Results and Discussion

In the following sections, we describe the diversity and organization of secondary lipid biosynthetic gene clusters identified in this study, first addressing those with characterized products then progressing to novel clusters with uncharacterized products. Additional analyses are presented to support the definition of secondary lipid synthases and differentiate these gene clusters from those involved in PKS or NRPS products based on PPTase domain conservation. Next, we analyze the genomes of secondary lipid synthase containing organisms for the presence of other lipid biosynthetic activities, including FAS II and ole gene functions, two systems whose products interact with pfa gene products. Lastly, we analyze the ecology and physiological properties of these organisms to provide insight into possible traits unifying secondary lipid production potential and present evidence showing that horizontal gene transfer has aided in the dissemination of these biosynthetic gene clusters.

Diversity and organization of FAS/PKS gene clusters

The presence of multiple acyl carrier protein (ACP) domains in a single gene product is a distinguishing characteristic of Pfa synthases. It has been shown that an increase in the number of ACPs increases the biosynthetic throughput of PUFA product synthesis [15]. Most FAS/PKS gene clusters retrieved in this study contain multiple tandem ACP domains (Figure 1). However, although all gene clusters with tandem ACPs are presumed to produce fatty acyl products, not all fatty acyl-producing FAS/PKS gene clusters contain multiple ACPs (e.g. ars gene cluster responsible for the production of alkylresorcinols and alkylpyrones in Azotobacter vinelandii). Therefore we did not exclude gene clusters containing a single ACP if the domain content and organization was consistent within a candidate FAS/PKS cluster and phylogenetic analysis of the proximal ketoacyl synthase (KS) domain, harbored within the pfaA homolog (Figure 1), supported a common evolutionary relationship with validated FAS/PKS pathways.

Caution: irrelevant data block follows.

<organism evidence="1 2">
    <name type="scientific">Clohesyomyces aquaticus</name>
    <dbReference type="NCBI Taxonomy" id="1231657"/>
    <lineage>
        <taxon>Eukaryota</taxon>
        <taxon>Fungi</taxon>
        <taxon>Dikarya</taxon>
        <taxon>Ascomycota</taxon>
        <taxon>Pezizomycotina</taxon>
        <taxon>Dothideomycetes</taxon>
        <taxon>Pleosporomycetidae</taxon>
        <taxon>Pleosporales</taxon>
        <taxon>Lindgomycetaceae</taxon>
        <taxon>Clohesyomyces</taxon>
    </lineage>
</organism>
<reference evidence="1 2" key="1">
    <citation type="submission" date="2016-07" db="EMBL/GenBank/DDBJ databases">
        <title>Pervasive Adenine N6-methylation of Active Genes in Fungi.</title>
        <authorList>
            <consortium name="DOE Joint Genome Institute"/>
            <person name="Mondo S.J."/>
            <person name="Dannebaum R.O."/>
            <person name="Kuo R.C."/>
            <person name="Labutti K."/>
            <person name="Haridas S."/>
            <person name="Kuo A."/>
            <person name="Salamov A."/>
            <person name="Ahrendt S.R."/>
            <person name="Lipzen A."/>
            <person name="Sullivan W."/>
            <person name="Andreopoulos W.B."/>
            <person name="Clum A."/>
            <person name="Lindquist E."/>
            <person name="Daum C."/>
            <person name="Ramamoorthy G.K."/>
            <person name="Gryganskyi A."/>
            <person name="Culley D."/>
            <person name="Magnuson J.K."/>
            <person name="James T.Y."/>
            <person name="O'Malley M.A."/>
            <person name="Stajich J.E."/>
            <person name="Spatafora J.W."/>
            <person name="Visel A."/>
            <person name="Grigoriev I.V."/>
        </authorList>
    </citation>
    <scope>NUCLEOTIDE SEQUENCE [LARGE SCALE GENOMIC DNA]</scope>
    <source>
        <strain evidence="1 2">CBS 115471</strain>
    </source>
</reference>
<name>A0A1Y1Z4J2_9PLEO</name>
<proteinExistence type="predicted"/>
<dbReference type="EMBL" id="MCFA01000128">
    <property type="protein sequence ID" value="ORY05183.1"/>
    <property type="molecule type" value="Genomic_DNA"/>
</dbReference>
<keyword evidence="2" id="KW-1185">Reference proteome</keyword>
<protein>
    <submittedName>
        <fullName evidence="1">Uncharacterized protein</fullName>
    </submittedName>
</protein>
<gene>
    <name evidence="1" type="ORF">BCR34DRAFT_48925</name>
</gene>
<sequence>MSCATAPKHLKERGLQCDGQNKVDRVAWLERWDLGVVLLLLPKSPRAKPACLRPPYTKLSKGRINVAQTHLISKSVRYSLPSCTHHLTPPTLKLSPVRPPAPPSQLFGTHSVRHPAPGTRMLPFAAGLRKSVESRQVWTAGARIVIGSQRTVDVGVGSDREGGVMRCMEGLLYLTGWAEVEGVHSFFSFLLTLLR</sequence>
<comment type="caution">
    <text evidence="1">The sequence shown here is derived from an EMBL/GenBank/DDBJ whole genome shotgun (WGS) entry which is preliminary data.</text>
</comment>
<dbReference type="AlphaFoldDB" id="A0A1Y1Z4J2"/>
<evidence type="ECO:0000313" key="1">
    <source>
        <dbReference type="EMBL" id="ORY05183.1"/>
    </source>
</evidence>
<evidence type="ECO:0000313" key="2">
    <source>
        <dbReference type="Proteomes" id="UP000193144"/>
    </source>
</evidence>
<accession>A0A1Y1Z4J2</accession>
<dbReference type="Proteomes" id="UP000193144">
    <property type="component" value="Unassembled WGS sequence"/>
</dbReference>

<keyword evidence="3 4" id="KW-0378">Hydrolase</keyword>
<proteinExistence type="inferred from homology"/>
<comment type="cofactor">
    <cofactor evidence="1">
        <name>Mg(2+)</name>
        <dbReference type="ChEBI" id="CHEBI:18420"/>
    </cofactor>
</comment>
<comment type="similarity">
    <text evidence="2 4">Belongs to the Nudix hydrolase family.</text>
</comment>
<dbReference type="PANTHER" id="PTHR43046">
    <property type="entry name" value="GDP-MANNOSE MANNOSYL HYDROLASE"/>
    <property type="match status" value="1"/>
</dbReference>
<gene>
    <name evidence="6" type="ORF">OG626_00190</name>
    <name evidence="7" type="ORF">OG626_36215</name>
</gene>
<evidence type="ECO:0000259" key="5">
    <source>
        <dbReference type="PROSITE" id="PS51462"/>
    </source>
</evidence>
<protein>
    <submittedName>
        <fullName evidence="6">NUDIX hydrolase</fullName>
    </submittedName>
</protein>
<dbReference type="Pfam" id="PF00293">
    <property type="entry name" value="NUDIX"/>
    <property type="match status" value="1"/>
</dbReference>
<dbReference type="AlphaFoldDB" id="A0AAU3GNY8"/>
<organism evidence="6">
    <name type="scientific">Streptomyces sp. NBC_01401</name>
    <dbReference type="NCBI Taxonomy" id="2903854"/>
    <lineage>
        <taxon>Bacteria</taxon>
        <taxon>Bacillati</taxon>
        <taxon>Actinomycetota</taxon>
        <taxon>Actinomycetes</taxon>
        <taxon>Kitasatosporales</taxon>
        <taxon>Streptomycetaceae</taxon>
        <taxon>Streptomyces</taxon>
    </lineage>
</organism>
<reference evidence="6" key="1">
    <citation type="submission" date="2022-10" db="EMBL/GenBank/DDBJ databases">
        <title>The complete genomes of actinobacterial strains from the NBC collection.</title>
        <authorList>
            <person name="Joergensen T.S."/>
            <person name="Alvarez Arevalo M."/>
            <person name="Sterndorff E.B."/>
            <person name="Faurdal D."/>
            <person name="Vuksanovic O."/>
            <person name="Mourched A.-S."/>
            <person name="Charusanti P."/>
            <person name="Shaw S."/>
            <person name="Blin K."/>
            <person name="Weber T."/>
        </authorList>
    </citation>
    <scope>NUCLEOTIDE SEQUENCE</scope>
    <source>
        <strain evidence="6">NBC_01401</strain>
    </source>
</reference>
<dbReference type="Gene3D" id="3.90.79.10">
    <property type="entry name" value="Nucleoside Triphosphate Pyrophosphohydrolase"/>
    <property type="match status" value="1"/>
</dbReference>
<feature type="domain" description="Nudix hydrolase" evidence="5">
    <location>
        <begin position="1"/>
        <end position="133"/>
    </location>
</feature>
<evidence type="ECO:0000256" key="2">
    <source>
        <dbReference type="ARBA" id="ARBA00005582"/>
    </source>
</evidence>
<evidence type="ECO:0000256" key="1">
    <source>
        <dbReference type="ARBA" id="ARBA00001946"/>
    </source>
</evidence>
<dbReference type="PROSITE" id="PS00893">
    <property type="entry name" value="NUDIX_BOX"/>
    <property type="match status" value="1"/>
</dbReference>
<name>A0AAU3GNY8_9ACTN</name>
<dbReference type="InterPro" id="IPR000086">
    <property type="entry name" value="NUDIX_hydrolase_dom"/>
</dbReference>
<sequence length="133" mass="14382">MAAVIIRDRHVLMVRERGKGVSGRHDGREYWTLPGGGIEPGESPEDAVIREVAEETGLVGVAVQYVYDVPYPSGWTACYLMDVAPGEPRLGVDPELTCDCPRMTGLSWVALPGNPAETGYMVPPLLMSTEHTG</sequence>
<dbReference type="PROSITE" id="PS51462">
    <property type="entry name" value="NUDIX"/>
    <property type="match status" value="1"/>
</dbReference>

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Figure 1. Diversity of pfa-like gene clusters.

Eighty-six microbial genomes with either the pfa gene cluster or a homolog were identified. Type designations are based on KS phylogeny, conserved domain structure and product information, if available.

https://doi.org/10.1371/journal.pone.0020146.g001

A total of twenty distinct classes of FAS/PKS gene clusters, designated Types A–T (Figure 1), were identified in 86 finished or draft genomes available in GenBank and/or the Joint Genome Institute's Integrated Microbial Genomes (IMG) databases as of February 2011 (2.2% of 3839 genomes analyzed). The division of gene clusters into “Types” was strongly supported by three independent metrics: (i) domain count and organization as analyzed by non-parametric multidimensional scaling (NMDS; Figure S1); (ii) phylogenetic analysis of component enzymatic domains in each secondary lipid synthase identified (Figure 2 and Figure S2); and (iii) pathway-product information, if known. Alphabetic ordering of cluster “Types” is based on phylogeny of KS domains (Figure 2). All FAS/PKS gene clusters analysed were found to contain at least one KS domain, ACP domain, and ketoacyl reductase (KR) domain, and various combinations of malonyl-CoA:ACP transacylase (MAT), acyltransferase (AT), chain length factor (CLF), dehydratase/isomerase (DH/I), enoyl reductase (ER), and phosphopantetheinyl transferase (PPTase) domains. It is important to investigate both the domain content and organization of each gene cluster as these factors determine the ultimate length and functionality of the chemical product [16]. The NMDS plot (Figure S1) is a visual representation of the similarity among all the gene clusters based on these two factors.